Aid slow to arrive in Pakistan
Islamabad (AsiaNews / Agencies) – TheAid for 20 million victims has begun to arrive in Pakistan, but the international community seems slower in raising funds. Moreover aid distribution has failed to reach entire areas.
The weather over the past few days has given some respite to Punjab (centre-east), after three weeks of heavy monsoon rains that have turned into a fifth of the country swamp and killed at least 1400 people. But the situation is severe in Sindh, south of the river Indus, where the waters swell and there is growing fear of flooding.
The crisis remains high even Punjiab, where about 900 000 homes were destroyed and water has flooded entire regions carrying off reserves, seeds, crops and leaving people without food or water to drink.
The UN is concerned that after deaths from drowning, there will now follow "a second wave of deaths". At least eight million people (half of them children) are likely to die of diseases related to stagnant undrinkable water, including typhoid, hepatitis, cholera, malaria, in addition to the hunger that is gripping many people who lost their homes and have no shelter or tents. Only one million flood victims have so far received some help.
Aid too slow
Last week the United Nations has appealed for 460 million dollars to ensure emergency relief within the first 90 days. So far it has achieved only 54.4% of the total and some of which are mere pledges. An emergency meeting has been called for later today at UN Headquarters in New York, to push the world to pay more and generosity.
The World Bank has provided a 900 million dollar loan, the EU has increased to 70 million donations, the Asia Development Bank today offered a 2 billion dollar loan, the Islamic Development Bank 11. 2 million in donations.
Then there are the donations of individual countries: U.S. 90 million dollars, Britain 48.5 million, 21.6 million Australia, Saudi Arabia 20 million, Japan 10 million, Turkey 10 million, France 1 million, equal to that of Afghanistan. Italy has allocated one million Euros to tackle the emergency and humanitarian flight.
With some exceptions, in the case of Pakistan, the international community seems slower and less generous than in other emergencies, like the earthquake in Haiti. Yet the UN Secretary General Ban Ki-moon, visiting flooded areas of Pakistan a few days ago, described the situation as “heart-wrenching”: "in the past I have visited many other scenes of natural disasters in the world, but none like this”. Benedict XVI yesterday launched an appeal calling on the international community to offer "solidarity" and "practical support" to the "dear people of Pakistan”.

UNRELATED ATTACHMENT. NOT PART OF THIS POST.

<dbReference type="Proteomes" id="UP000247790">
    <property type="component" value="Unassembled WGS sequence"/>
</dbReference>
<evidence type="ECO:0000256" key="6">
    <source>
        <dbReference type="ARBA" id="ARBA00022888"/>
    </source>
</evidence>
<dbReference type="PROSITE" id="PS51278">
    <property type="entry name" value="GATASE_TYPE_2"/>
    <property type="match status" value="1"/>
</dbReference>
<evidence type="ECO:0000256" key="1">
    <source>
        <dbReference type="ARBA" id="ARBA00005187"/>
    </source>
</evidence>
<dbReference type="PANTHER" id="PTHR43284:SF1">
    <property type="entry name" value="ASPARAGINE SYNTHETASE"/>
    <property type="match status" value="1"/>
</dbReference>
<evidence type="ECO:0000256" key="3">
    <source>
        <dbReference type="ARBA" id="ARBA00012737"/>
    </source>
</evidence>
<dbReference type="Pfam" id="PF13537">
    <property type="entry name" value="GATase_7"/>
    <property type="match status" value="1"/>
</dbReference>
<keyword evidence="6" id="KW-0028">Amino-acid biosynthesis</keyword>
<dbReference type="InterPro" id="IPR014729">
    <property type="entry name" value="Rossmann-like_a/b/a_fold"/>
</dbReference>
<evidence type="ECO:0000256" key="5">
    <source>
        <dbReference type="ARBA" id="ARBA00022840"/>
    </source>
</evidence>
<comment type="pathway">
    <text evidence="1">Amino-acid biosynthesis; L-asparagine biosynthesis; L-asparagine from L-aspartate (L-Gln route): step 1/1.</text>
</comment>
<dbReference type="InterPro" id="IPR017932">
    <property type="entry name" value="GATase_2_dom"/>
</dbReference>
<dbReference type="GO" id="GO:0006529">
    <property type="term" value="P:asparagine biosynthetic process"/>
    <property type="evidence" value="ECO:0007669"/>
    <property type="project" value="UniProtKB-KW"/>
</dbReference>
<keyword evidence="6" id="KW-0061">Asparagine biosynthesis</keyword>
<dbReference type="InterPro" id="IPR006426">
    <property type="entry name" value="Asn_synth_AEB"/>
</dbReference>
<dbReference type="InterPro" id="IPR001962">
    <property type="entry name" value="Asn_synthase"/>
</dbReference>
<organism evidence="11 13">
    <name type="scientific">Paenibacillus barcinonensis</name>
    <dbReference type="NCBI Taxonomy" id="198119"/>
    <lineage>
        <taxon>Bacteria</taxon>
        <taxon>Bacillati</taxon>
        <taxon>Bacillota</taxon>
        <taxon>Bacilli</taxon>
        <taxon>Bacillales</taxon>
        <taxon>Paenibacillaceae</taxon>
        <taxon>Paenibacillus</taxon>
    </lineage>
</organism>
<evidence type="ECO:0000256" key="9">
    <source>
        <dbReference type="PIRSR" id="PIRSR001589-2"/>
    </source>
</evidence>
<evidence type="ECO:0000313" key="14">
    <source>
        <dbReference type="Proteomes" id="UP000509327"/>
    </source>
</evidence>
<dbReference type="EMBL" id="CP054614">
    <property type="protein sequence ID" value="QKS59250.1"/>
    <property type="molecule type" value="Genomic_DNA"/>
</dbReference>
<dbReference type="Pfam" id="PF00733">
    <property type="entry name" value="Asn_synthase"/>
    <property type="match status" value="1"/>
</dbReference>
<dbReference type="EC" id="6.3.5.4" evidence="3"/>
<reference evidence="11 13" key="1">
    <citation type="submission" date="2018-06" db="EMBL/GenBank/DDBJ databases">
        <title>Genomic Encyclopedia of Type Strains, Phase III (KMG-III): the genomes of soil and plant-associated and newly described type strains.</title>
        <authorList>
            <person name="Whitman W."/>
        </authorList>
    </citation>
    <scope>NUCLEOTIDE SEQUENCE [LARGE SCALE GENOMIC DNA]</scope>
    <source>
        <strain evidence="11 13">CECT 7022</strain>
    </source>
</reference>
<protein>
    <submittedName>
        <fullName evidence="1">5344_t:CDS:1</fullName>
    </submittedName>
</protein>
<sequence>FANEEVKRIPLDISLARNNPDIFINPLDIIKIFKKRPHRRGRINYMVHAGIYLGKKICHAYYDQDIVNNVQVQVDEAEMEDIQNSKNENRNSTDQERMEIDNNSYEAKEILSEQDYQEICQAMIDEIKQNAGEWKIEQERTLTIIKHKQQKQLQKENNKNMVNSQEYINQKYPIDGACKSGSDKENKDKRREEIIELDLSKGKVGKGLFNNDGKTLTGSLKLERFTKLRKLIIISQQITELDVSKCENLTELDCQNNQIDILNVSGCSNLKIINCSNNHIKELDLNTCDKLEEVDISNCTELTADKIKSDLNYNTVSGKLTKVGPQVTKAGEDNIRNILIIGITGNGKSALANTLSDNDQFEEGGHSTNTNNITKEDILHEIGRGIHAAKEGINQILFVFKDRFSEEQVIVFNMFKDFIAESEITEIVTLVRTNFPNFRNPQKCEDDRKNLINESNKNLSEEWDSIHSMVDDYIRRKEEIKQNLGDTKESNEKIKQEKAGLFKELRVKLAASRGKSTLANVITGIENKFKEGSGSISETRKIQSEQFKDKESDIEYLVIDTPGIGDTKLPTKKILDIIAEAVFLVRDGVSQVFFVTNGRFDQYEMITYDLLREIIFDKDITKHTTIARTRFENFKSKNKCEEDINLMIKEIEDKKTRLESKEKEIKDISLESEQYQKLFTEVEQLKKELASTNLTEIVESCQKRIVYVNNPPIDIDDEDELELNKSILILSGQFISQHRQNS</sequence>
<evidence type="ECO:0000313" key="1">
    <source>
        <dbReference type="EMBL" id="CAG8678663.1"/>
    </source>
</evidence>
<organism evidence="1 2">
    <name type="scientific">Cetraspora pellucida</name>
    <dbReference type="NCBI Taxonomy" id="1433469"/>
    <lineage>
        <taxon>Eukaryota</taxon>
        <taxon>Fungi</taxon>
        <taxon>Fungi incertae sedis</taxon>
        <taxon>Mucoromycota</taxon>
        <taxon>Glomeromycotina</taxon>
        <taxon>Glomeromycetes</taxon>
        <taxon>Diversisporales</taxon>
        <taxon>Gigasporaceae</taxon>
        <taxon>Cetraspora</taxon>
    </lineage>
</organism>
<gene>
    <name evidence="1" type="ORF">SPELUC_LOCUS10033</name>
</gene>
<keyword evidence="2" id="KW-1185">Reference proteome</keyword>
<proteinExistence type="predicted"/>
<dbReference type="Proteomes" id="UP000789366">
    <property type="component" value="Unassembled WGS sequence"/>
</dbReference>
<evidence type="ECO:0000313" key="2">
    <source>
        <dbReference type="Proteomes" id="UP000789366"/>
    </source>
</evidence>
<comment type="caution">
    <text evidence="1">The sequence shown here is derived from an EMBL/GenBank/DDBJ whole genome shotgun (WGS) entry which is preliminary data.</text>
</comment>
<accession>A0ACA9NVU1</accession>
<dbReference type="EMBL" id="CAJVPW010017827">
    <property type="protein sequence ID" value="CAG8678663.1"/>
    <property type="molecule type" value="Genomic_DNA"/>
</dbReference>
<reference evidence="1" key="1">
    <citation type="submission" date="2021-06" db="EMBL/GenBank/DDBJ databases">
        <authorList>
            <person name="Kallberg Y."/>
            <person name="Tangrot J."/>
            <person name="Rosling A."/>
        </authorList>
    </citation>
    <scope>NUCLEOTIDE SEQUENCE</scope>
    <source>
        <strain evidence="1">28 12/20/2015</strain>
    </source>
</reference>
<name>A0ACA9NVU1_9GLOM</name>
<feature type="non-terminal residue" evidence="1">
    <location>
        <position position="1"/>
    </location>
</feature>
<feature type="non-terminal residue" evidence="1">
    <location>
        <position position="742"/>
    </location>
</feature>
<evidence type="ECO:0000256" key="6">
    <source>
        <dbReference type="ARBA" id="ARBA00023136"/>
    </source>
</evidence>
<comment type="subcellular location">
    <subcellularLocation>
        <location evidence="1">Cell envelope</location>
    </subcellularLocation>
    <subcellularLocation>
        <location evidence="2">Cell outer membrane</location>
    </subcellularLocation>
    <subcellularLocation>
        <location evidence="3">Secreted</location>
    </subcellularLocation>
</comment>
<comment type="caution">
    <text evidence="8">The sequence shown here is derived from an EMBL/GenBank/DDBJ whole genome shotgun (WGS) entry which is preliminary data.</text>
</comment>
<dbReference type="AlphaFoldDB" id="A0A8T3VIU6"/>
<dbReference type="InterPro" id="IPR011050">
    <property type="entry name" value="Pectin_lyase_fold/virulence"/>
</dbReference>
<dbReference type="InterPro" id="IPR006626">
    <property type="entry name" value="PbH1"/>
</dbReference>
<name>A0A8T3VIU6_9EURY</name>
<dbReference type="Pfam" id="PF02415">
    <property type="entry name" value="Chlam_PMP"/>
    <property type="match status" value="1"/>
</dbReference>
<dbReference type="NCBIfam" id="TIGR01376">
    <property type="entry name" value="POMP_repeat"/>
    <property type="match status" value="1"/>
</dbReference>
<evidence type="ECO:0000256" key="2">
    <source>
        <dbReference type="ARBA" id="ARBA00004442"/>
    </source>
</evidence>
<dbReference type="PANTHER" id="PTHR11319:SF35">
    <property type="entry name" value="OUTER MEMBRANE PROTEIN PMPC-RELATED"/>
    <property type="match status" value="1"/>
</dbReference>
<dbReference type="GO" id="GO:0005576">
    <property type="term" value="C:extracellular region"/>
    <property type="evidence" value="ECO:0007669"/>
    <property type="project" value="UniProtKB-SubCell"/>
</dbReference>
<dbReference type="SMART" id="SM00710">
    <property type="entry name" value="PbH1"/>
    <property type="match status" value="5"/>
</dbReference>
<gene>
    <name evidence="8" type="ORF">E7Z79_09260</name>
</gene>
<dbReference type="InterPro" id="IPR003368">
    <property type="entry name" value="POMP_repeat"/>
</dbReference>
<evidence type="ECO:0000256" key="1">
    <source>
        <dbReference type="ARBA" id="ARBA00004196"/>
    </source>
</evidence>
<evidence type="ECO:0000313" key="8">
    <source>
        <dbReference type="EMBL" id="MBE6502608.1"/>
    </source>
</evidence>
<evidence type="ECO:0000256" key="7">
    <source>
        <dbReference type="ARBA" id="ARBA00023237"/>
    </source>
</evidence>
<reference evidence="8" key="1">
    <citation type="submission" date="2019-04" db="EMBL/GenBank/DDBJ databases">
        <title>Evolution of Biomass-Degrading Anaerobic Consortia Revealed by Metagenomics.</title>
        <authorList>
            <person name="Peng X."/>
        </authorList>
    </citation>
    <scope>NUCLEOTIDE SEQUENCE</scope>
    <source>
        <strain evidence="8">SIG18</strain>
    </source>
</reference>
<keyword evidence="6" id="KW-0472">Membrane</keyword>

According to Eric Schwartz, deputy U.S. secretary of state for refugees, the slowness in collecting aid is mainly due to the economic crisis that prevents governments from being generous. There is also another reason: Pakistan does not have "good image" in the media, often being linked to the problems of terrorism and Islamist violence. In addition, the Pakistani political class is known for its pervasive corruption, as well as military bodies, at the forefront of aid delivery.
Agriculture and economy in ruins
But perhaps the most important cause of the slowness lies in a failure to understand the magnitude of the disaster. It has affected not only the population but also the infrastructure: power, roads, houses, crops and livestock. Zamir Akram, Pakistani Ambassador to the UN in Geneva, argues that reconstruction in just north of the country could cost 2.5 billion dollars.
Agriculture - 20% of GDP in Pakistan - has been wiped out: the crops of cotton, sugar cane, corn, vegetables are lost and the fields have been washed away. According to President Ali Zardari criticized for his absence in this dramatic juncture, it will take at least two years to provide farmers with seed, fertilizers, food and new crops. According to experts it will require at least five to 15 billion dollars.
Meanwhile, food prices are rising and there is lack of fuel, bringing discontent and unrest among those affected. Hundreds of displaced, homeless, have blocked the road from Islamabad to Peshawar, demanding aid. Two British ministers visiting the disaster areas, were evacuated by helicopter, having been blocked by protesters.
In this increasingly tense situation, opponents of the government and Islamic parties are showing their effectiveness, criticizing the authorities. The Al-Khidmat Foundation, an organization linked to the Jamaat-e-Islami, the largest religious extremist party, mobilized 16,500 volunteers to distribute food and medicine to thousands of survivors of the flood.
Shah Mehmood Qureshi, foreign minister, warned that the disaster could facilitate the spread of Islamic extremism and al-Qaeda. Pakistan has long been at the forefront in the fight against al Qaeda in north-west Pakistan, bordering Afghanistan.